Al-Qaida's official Syrian wing, the Nusra Front, kidnapped 300 Kurdish men in the country's north, a Kurdish official in Syria said on Monday.
Idris Nassan, an official in the Kobani canton, said the men were taken on Sunday evening as they were traveling from the town of Afrin, which is under Kurdish control, to the cities of Aleppo and the capital Damascus.
"They left women and children but they kidnapped 300 men and young people," he said.
"They captured them in Tuqad village, 20 km (12 miles) west of Aleppo and then they moved them to al-Dana town in Idlib province," he said. The Nusra Front was part of an alliance of militant groups that captured Idlib city last month.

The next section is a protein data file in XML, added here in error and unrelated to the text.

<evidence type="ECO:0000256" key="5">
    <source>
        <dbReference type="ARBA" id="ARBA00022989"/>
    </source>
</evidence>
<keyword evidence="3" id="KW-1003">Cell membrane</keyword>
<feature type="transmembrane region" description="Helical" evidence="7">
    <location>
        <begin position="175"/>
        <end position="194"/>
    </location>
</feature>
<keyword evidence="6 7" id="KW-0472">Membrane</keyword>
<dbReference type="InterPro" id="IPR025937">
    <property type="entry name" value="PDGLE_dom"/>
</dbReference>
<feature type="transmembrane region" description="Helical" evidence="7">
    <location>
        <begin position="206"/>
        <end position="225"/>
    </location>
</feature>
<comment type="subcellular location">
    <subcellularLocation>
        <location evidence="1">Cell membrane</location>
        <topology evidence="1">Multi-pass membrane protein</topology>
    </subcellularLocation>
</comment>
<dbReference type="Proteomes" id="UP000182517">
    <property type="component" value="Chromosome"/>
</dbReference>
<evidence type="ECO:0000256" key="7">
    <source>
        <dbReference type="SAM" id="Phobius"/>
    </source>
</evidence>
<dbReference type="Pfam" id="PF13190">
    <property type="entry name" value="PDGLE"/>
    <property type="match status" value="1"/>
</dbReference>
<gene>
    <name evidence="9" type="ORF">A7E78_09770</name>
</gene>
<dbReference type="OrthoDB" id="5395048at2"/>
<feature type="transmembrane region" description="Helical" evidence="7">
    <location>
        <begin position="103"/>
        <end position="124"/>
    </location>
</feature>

Nawaf Khalil, a spokesman for the Kurdish PYD party in Europe, confirmed that around 300 had been taken but said he did not know which group had taken them.
"They were traveling in busses and stopped at a checkpoint. They are civilians. None of them are fighters," he told Reuters by phone from Germany.
The Nusra Front has not claimed the kidnapping. Syrian state media did not report the incident.
The Syrian Observatory for Human Rights monitoring group, which tracks the conflict from Britain, said Kurds were kidnapped but it was not clear how many.
Kurdish militia and Islamist militants have fought over territorial disputes in Syria during the four-year-long civil war. Some hardline Syrian Islamist militants consider Kurds heretics.
The Observatory also reported on Monday that insurgents from Jaish al-Mujahideen had traded 25 kidnapped women and children in exchange for one of their commanders.